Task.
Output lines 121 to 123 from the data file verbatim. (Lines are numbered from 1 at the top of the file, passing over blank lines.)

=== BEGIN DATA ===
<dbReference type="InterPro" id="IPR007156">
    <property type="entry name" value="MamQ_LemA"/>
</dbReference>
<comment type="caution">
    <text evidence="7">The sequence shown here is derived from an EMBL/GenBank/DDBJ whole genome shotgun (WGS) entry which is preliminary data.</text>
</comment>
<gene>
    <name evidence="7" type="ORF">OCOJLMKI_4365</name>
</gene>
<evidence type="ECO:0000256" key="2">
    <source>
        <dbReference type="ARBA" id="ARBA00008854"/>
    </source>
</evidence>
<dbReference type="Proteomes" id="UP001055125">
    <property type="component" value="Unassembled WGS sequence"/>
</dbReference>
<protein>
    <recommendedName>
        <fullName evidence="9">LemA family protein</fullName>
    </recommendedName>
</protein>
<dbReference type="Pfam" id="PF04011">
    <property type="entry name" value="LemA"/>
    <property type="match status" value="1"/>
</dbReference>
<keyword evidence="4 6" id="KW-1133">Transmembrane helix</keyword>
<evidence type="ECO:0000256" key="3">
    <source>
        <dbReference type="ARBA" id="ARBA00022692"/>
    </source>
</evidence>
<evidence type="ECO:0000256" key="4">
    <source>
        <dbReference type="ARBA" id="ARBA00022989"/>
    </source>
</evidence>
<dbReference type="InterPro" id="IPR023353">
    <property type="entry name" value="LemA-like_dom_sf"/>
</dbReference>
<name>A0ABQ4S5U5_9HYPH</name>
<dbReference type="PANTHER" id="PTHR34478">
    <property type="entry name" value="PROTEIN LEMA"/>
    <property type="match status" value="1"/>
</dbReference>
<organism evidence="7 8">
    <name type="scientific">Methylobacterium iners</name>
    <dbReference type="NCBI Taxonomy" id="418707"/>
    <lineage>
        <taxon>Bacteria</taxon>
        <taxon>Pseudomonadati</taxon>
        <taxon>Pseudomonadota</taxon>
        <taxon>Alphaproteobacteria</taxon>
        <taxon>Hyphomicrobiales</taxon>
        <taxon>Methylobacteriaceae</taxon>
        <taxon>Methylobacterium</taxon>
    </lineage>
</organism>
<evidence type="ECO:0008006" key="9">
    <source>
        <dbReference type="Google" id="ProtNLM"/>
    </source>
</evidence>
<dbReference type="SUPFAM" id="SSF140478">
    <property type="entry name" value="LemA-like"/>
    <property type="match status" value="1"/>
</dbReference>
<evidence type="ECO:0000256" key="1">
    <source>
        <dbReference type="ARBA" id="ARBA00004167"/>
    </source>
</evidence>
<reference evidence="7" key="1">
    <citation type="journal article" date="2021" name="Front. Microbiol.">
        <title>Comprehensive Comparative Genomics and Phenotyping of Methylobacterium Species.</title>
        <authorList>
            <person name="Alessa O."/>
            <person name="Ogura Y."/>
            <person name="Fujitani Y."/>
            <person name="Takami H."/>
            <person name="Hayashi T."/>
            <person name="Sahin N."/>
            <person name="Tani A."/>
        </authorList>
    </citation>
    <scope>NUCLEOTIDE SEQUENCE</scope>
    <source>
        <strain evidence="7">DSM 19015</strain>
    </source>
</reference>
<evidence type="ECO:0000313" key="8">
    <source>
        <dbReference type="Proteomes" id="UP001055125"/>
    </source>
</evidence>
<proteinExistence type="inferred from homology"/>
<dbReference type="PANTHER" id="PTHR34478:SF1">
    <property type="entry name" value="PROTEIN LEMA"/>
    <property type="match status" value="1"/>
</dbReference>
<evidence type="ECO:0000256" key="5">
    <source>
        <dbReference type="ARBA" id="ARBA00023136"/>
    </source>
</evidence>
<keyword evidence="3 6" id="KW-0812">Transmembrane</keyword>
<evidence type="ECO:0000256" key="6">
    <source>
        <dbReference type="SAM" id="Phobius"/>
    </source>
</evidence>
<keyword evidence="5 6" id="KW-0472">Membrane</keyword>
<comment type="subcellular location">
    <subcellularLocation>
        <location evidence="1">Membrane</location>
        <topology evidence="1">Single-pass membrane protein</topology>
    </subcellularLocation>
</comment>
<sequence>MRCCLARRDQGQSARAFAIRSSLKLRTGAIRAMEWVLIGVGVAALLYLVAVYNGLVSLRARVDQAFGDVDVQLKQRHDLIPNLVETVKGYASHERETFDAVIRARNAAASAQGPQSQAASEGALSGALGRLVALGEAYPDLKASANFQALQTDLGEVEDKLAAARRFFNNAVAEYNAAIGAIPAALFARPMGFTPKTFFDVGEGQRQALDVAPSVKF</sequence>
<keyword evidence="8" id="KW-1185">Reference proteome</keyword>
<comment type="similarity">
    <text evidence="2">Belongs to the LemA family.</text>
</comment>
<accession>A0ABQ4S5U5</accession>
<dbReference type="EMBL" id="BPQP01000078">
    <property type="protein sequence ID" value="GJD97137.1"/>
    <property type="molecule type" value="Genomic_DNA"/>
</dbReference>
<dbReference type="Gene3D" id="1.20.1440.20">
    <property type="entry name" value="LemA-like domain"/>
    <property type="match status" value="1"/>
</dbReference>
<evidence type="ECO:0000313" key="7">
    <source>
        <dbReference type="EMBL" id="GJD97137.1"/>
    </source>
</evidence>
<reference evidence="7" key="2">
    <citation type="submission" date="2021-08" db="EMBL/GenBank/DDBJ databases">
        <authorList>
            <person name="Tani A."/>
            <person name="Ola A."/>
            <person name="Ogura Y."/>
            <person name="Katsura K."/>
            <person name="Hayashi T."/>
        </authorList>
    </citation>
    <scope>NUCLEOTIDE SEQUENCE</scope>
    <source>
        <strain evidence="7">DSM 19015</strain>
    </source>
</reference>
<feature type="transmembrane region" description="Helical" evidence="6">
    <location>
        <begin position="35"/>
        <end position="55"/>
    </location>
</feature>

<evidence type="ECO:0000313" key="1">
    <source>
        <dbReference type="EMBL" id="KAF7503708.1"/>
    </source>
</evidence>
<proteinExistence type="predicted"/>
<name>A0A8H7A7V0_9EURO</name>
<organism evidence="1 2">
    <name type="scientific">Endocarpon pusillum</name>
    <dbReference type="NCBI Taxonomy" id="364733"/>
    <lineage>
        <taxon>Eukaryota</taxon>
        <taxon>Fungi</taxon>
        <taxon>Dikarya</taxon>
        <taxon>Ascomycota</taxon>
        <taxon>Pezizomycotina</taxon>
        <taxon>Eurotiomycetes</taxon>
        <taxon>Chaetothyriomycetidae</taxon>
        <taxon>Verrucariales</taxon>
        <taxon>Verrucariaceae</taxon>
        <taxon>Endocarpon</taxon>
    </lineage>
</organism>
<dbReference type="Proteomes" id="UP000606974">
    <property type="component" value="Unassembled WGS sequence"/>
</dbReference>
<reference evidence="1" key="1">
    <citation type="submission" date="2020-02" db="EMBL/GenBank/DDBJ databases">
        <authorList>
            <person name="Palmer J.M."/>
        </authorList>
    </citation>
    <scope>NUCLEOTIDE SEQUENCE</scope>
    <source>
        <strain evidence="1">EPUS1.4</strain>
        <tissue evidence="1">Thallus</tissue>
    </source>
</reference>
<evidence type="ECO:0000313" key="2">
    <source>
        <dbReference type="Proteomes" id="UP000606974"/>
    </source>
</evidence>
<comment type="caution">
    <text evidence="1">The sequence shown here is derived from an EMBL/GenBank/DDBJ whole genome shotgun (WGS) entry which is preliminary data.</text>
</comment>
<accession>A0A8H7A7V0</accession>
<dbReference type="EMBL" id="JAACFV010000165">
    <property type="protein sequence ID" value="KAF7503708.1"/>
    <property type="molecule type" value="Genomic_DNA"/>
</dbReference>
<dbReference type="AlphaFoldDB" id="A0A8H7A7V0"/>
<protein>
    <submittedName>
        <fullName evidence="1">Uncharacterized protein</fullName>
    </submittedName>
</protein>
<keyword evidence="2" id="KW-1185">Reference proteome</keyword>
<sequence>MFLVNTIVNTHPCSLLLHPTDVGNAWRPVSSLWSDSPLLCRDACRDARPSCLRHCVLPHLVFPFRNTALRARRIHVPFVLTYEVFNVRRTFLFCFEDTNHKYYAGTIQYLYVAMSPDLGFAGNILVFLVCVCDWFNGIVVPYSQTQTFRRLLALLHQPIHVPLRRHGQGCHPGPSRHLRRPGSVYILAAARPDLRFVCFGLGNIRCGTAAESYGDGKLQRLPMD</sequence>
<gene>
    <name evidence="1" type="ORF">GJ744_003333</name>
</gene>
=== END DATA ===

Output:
<comment type="similarity">
    <text evidence="2">Belongs to the LemA family.</text>
</comment>